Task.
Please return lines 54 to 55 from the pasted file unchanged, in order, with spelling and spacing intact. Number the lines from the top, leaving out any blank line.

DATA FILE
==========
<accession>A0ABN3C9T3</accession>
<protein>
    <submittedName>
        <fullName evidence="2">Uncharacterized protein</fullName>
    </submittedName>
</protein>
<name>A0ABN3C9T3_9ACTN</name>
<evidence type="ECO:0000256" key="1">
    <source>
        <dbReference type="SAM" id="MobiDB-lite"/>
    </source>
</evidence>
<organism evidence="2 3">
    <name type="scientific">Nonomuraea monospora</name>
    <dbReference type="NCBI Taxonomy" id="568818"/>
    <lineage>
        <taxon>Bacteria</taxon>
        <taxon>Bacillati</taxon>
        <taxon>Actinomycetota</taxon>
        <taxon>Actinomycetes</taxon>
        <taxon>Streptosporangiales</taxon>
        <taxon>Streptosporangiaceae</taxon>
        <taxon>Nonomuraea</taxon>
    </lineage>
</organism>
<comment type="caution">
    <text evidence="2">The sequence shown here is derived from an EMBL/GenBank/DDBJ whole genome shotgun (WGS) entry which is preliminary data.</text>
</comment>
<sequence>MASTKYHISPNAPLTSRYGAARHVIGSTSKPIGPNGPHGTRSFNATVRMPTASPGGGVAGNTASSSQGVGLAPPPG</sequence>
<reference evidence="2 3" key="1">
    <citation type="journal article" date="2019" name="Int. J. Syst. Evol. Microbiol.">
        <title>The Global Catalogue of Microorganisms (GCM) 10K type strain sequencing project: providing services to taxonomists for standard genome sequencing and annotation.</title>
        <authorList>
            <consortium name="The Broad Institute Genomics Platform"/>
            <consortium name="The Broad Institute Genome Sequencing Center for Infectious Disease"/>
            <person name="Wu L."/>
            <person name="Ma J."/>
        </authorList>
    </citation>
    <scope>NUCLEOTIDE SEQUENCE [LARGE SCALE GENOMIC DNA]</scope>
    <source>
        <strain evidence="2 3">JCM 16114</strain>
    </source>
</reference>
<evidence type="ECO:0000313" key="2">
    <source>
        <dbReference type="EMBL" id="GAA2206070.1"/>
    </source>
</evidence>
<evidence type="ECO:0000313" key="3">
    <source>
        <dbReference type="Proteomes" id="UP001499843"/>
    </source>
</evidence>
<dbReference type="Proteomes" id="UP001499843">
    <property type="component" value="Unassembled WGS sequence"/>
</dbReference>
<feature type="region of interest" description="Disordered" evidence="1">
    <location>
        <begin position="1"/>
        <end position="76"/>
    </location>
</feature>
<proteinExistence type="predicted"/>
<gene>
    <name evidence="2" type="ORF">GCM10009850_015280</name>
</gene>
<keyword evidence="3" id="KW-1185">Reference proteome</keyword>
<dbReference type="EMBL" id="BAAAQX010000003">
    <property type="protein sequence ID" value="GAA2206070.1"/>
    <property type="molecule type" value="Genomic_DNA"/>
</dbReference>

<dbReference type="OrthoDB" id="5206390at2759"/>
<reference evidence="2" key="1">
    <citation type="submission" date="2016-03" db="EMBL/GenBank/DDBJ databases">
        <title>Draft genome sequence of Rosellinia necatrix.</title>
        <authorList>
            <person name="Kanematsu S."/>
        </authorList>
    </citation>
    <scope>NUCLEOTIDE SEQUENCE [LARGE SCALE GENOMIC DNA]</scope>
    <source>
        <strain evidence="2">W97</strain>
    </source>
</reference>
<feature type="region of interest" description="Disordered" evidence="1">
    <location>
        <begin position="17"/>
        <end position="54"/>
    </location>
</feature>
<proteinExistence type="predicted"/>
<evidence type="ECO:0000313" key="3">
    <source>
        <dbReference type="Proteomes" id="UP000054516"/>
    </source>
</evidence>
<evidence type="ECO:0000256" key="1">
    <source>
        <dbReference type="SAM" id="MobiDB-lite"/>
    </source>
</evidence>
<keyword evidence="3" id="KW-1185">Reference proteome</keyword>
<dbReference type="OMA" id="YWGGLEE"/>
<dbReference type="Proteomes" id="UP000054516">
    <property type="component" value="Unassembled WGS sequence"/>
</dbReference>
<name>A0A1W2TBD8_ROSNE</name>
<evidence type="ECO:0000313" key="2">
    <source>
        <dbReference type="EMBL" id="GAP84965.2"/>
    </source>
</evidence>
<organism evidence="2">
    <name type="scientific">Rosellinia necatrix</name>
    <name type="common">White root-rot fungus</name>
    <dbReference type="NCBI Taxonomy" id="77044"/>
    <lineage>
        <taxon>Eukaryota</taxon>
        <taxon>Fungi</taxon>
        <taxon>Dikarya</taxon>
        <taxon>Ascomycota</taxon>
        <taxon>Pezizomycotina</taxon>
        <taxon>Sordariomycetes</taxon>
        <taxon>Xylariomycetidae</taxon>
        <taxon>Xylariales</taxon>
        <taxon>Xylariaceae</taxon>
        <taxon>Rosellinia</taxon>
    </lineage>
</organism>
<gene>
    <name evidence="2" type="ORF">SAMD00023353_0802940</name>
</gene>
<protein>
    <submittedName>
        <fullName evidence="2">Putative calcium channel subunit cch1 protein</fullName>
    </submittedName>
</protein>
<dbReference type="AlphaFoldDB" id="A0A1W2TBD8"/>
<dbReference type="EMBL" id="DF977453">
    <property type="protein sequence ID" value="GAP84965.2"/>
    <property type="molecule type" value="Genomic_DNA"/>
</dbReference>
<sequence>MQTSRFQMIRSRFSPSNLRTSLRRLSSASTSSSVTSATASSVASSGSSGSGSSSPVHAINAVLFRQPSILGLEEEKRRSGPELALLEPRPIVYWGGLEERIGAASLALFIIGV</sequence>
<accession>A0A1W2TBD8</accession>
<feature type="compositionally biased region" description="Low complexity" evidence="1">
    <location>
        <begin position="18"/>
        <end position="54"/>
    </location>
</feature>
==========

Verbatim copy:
</evidence>
<dbReference type="Proteomes" id="UP001499843">